He chose a second arrow carefully and put it on the ledge beside him, where it required but one sweep of his hand to seize it and fit it to the string, when the first had been sent. He now distinctly saw the creeping wolf, and again fancy laid hold of him and played strange tricks with his eyes. The creeping figure changed. It was not that of a wolf, but a warrior, intent upon his life. A strange terror, the terror of the weird and unknown, seized him, but in an instant it passed, and he drew the bowstring. When he loosed it the arrow stood deep in the wolf's throat, but Robert did not see it. His eyes passed on like a flash of lightning to a gigantic form that upreared itself from the rocks, an enormous wolf with red eyes, glistening fangs and slavering jaws.

"Now!" shot forth Tayoga.

Robert had already fitted a second arrow to the string and the immense throat presented a target full and fair. Now, as always in the moment of imminent crisis, his nerves were steady, never had they been more steady, and his eyes pierced the darkness. Never before and never again did he bend so well the bow of Ulysses. The arrow, feathered and barbed, hummed through the air, going as straight and swift as a bullet to its mark, and then it pierced the throat of the wolf so deep that the barb stood out on one side and the feathers on the other.

The wolf uttered a horrible growling shriek that was almost human to Robert, leaped convulsively back and out of sight, but for a minute or two they heard him threshing among the rocks and bushes. The whole pack uttered a dismal howl. Their sliding sounds ceased, and the last dim figure vanished.

"I think it is all over with Tandakora's brother," said Robert.

Tayoga said nothing, and Robert glanced at him. Beads of perspiration stood on the brow of the Onondago, but his eyes glittered.

"You have shot well tonight, O Dagaeoga," he said. "Never did a man shoot better. Tonight you have been the greatest bowman in all the world. You have slain the demon wolf, the leader of the pack. Perhaps the wicked soul that inhabited his body has gone to inhabit the body of another evil brute, but we are delivered. They will not attack again."

"How do you know that, Tayoga?"

"Because Tododaho, Tododaho who protects us, is whispering it to me. I do not see him, but he is leaning down from his star, and his voice enters my ear. Our fight with the wolf pack and its terrible leader is finished. Steady, Dagaeoga! Steady! Make no excuses! The greatest of warriors, the hero of a hundred battles, might well sink for a few moments after such a combat!"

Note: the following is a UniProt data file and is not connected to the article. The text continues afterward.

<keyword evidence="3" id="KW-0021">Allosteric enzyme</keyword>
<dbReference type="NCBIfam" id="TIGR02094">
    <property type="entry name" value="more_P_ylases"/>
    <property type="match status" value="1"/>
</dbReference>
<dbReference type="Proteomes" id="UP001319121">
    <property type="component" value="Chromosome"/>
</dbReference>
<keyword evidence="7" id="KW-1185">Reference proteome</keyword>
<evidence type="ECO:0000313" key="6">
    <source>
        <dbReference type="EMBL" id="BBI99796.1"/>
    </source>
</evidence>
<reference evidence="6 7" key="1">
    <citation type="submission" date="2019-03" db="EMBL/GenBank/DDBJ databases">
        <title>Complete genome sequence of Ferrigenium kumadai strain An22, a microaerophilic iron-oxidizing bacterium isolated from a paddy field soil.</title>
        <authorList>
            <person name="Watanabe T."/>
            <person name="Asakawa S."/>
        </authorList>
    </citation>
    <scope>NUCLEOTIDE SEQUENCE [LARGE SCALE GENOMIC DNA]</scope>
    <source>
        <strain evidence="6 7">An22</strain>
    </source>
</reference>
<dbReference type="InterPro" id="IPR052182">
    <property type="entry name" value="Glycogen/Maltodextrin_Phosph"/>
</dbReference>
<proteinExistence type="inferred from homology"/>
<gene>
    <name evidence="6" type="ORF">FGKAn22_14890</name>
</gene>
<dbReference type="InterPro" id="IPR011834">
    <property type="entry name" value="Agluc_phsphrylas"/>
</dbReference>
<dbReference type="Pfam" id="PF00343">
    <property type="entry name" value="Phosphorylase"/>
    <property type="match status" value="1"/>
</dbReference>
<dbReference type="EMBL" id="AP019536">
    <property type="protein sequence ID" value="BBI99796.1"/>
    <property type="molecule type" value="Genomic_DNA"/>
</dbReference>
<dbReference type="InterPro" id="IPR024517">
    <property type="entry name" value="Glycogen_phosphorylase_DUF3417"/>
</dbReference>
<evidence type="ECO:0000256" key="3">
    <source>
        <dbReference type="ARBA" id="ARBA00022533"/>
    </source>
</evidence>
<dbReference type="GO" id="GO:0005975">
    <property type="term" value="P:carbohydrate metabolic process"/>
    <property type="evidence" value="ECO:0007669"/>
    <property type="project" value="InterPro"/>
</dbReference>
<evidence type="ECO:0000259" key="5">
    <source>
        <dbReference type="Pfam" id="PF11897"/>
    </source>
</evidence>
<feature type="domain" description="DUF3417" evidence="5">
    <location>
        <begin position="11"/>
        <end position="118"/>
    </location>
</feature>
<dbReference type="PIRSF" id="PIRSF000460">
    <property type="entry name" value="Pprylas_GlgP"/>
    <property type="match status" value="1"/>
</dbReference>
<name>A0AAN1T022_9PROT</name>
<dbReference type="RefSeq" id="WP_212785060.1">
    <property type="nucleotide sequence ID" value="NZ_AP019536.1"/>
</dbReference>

Robert had collapsed suddenly. The great imagination driving forward his will, and attuning him for such swift and tremendous action, failed, now that the crisis had passed, and he dropped back against the ledge, though his fingers still instinctively clutched the bow. Darkness was before his eyes, and he was weak and trembling, but he projected his will anew, and a little later sat upright, collected and firm. Nevertheless, it was Tayoga who now took supreme command.

"You have surely done enough for one night, Dagaeoga," he said. "Tododaho himself, after doing so much, would have rested. Lie down now on your blanket and I will watch for the remainder of the darkness. It is true my left arm is lame and of no use for the present, but nothing will come."

"I'll do as you tell me, Tayoga," said Robert, "but first I give you back your bow and arrows. They've served us well, though I little thought I'd ever have to do work as a bowman."

He was glad enough to stretch himself on the blanket and leaves, as he realized that despite his will he had become weak. Presently he sank into a deep slumber. When he awoke the sun was shining in the mouth of the cave and Tayoga was offering him some of the tenderest of the moose steak.

"Eat, Dagaeoga," he said. "Though a warrior of the clan of the Bear, of the nation Onondaga of the great League of the Hodenosaunee, I am proud to serve the king of bowmen."

"Cease your jesting at my expense, Tayoga."

"It is not wholly a jest, but eat."

"I will. Have you seen what is outside?"

"Not yet. We will take our breakfast together, and then we will go forth to see what we may see."

They ate heartily, and then with rifles cocked passed into the defile, where they found only the bones of wolves, picked clean by the others. But the skeleton of the huge leader was gone, although the arrow that had slain him was lying among the rocks.

"The living must have dragged away his bones. A curious thing to do," said Robert.

Tayoga was silent.